It’s a difficult balance to get right. If we strip out everything except the shrubs and perennials, the garden may look more tightly managed on Sunday, but we’d lose a lot of the early flowers like deadnettles and forget-me-nots that make a large contribution to the nectar and pollen needed by bees emerging in the spring (or whenever it’s warm enough right through the winter). If we cut down all the dead stems and seed heads, we remove shelter for predatory insects over the winter, particularly ladybirds – and they did a great job this year in cleaning any aphids off the roses, for example. Many of the seed heads look great in frosty weather, too, adding to the interest in the gardens when most of the plants are dormant. We’ve also left a lot of seedlings which we’ll edit down to a few plants later on, when they’re bigger; I hope they don’t look as if we just haven’t weeded the beds!

 

Watering and mulching

13 September 2016

There are still a lot of bees in the garden – here’s one enjoying the coreopsis:

coreopsis

We’ve had very little rain for the last couple of months, and the ground’s dried out again very quickly even after a whole day of it.  We’d never claim to be a ‘drought garden’, but we do try not to use more water than we really need to. Even in this very dry summer we haven’t (yet!) had to use the hose this year, but the gardens don’t look particularly dry. This is thanks partly to the amount of mulching we did last year (putting leaf mould or compost on top of wet ground to hold the moisture in), and partly due to our choice of plants – garden perennials and many wild flowers need much less watering than annual bedding plants, for example. We use watering cans for a couple of weeks when we move plants or put new ones in, to get them established, then mulch them well and leave them to get on with it.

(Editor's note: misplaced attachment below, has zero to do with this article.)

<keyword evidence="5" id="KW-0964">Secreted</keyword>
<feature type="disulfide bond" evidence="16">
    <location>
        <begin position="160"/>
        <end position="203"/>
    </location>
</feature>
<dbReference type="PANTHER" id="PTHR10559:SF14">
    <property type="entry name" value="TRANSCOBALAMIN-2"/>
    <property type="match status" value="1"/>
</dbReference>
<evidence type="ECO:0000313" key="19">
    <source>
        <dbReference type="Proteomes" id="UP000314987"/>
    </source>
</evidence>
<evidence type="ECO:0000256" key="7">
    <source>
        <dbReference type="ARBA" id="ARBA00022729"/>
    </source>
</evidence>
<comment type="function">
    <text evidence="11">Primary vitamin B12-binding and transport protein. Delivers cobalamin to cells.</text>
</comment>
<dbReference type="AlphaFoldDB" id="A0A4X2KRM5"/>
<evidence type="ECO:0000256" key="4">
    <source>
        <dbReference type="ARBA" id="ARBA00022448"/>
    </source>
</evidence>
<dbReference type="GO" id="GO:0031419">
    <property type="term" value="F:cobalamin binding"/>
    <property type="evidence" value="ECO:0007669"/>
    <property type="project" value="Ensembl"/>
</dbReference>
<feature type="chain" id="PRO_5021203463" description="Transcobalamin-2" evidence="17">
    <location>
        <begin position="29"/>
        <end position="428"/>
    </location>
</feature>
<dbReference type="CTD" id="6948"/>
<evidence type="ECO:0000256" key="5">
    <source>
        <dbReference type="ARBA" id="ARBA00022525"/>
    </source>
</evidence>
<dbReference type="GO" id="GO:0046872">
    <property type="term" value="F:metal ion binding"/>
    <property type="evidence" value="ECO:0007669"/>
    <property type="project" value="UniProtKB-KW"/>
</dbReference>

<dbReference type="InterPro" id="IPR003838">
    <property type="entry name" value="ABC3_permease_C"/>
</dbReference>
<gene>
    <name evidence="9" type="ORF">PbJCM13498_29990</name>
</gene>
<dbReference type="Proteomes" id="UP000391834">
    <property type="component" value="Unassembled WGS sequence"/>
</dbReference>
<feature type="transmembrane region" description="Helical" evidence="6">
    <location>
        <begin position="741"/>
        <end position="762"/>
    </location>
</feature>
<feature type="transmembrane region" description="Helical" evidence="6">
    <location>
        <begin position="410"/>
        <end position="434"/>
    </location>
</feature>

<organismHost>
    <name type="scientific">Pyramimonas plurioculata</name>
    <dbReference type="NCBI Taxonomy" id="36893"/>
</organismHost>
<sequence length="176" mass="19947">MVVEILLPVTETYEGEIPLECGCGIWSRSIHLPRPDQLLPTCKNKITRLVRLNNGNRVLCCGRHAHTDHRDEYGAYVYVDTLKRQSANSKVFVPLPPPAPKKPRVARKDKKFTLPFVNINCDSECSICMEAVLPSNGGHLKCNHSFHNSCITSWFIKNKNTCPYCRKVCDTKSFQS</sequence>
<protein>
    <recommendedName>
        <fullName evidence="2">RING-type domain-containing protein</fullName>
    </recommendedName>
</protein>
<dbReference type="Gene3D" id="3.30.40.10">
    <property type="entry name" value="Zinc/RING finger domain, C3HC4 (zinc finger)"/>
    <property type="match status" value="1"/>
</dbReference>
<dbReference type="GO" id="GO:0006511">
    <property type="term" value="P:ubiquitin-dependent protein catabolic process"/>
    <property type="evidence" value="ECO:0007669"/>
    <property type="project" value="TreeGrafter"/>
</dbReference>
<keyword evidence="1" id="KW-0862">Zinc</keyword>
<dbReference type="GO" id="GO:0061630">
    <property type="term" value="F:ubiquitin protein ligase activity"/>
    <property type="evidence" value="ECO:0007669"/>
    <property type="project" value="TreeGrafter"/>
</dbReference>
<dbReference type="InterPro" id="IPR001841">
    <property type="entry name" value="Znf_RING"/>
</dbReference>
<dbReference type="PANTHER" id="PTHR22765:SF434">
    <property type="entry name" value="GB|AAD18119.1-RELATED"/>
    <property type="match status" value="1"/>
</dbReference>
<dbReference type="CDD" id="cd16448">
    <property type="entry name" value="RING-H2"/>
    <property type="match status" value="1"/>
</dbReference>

The exception is the vegetable bed where the children from the local preschool are growing peas, beans and carrots this year, where we’ve been using the watering cans a lot, particularly before the children broke up for the summer – they love watering things, and the runner beans probably had such a good start that they’ll survive any number of dry weeks now!

The mulch used for the bottom two beds (nearest the war memorial) last year was a proprietary compost made from wool and bracken, which has also kept weeds down for over a year and is still making a difference. We’re just beginning to notice a few weeds creeping back now, but it’s saved us a lot of time. It forms a bit of a crust, which does make the soil quite hard to work in the second year, so we haven’t used it this year in the other beds where we’re still moving a lot of plants round; there, we’re using garden compost round individual plants that need more feeding, or leaf mould where we just want to cover the ground over the winter, which is better for the soil. We’ve noticed a lot of ladybirds and other predators rooting around in it, which is good as we want to encourage them as much as possible around the gardens – this year they did a great job of seeing off any aphids that did try to colonise the plants!.

It’s a difficult balance at the moment – if we cover too much of the ground too early on, we’ll stifle all the self-sown Californian poppies, cornflowers and others that we’d welcome, but this is exactly the time when a lot of weeds start germinating, and we don’t want our volunteers to have to keep weeding the same patch again and again.